Evidence exists that different genders might be treated in different ways or even unequally in the school context. Boys have been found to be at greater risk to miss out on their teachers' educational attention and guidance. Boys are also more frequently sent for clinical consultations, and later on, they are more likely to drop out. This is apparent also in Finland, where the secondary school students have continuously achieved in the top of the international PISA results. Most interestingly, boys are shown to receive approximately one grade lower grade point average in adolescence than girls. This book chapter, based on the series of studies to be carried out in the large nationally representative Finnish sample, presents the research evidence which emphasizes the significance of student's biologically based innate temperament in relation to individual gender differences in school context and in academic outcomes. Male and female teachers seem to perceive different temperament traits as more supportive for different genders; the same temperament trait might be negative or positive depending whether it refers to a girl or boy student and whether teacher and student are of the same or different gender. Research evidence showed that teachers perceived boys' temperament and educational competence (EC: i.e., cognitive ability, motivation and maturity) more negatively than girls'. However, the differences between genders were not as large when perceived by male teachers, as they were when perceived by females. Males perceived boys more positively and as more capable in EC and in 'teachability' than females. They were also stricter regarding their perceptions of girls' traits. Boys received lower mother language (ML) grades but higher Math grades than girls, independently of teacher-perceived temperament and EC, the gender differences being stronger for ML than for Math. Positive mood predicted ML grades more strongly in boys than in girls and teachers' age was more strongly associated with lower ML grades in boys compared to girls. Inhibition and maturity were stronger predictors of boys' ML grades among older teachers compared to younger teachers. Gender differences in Math grades emerged only when EC, persistence and distractibility were adjusted for. In other words, boys' underlying advantage over girls in Math was suppressed by their less favorable teacher-perceived EC and temperament. On average, girls had higher ML grades than boys, and almost two-thirds (62%) of this difference was accounted for by gender differences in teacher-perceived temperament and EC. Findings and implications are discussed in terms of the need and significance of temperament-conscious teacher training.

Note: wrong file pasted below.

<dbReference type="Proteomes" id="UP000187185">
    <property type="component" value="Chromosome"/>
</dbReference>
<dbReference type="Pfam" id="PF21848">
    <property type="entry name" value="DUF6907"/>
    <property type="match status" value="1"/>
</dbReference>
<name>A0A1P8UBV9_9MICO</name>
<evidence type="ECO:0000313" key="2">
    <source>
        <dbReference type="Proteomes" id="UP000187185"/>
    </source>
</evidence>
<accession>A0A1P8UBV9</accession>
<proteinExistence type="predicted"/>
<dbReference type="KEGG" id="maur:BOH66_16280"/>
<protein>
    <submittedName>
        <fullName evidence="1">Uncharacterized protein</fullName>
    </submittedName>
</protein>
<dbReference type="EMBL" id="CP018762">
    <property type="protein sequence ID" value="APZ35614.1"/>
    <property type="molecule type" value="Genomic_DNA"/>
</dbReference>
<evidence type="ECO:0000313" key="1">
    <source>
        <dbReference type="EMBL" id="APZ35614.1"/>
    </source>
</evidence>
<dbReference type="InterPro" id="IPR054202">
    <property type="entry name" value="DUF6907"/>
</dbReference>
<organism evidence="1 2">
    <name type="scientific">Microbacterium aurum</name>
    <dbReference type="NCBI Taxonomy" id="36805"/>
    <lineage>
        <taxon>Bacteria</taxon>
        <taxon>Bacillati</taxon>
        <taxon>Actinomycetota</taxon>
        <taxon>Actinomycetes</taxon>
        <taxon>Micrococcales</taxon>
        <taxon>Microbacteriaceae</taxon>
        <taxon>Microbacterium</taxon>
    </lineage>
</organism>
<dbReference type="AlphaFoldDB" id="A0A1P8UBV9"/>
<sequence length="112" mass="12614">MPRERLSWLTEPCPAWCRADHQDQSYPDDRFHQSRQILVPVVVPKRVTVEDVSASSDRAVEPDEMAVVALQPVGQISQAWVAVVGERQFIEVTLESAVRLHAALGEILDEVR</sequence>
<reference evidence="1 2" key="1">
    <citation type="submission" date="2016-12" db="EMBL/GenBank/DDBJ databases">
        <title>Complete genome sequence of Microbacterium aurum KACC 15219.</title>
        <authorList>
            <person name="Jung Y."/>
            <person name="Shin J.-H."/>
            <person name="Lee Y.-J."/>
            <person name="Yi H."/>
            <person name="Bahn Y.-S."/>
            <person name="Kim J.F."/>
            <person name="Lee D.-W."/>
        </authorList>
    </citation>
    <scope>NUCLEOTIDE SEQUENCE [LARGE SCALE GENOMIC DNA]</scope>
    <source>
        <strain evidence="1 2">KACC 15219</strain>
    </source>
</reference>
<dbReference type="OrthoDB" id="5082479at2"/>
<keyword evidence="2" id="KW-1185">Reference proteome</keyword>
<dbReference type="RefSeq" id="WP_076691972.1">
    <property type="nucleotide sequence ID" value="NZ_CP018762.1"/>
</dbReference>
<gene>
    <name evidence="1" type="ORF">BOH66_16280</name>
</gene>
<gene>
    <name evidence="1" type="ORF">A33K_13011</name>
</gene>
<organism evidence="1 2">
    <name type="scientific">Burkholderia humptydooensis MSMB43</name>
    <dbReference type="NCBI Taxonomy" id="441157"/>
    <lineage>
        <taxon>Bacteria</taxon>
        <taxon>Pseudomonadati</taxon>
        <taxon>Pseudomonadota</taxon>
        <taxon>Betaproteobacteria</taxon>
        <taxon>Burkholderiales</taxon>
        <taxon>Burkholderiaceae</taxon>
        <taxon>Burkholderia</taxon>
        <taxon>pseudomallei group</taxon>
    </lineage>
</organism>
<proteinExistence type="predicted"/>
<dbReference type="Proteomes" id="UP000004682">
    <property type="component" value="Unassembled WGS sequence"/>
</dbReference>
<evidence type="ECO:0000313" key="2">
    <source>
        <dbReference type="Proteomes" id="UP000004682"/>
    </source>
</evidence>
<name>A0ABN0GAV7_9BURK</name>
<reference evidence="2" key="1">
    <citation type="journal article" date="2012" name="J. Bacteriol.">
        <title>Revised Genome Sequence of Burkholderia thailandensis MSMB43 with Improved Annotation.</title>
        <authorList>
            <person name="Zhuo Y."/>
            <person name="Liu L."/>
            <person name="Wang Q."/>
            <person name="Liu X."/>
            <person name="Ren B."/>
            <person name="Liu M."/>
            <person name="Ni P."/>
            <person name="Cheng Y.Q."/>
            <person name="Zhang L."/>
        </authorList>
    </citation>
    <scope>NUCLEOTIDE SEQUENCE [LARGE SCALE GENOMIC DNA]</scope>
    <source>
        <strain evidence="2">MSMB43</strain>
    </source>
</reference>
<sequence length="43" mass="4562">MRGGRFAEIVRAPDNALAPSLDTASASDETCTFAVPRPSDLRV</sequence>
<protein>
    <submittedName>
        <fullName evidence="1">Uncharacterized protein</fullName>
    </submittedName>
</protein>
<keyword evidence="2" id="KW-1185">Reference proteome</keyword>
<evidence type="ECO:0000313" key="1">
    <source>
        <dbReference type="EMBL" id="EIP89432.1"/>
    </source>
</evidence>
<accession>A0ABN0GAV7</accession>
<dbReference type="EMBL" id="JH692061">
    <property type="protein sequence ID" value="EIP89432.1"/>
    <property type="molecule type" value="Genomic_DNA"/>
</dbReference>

|Otsikko||Psychology of Gender Differences|
|Kustantaja||Nova Science Publishers Inc|
|Tila||Julkaistu - 1 elokuuta 2012|
|OKM-julkaisutyyppi||A3 Kirjan osa tai toinen tutkimuskirja|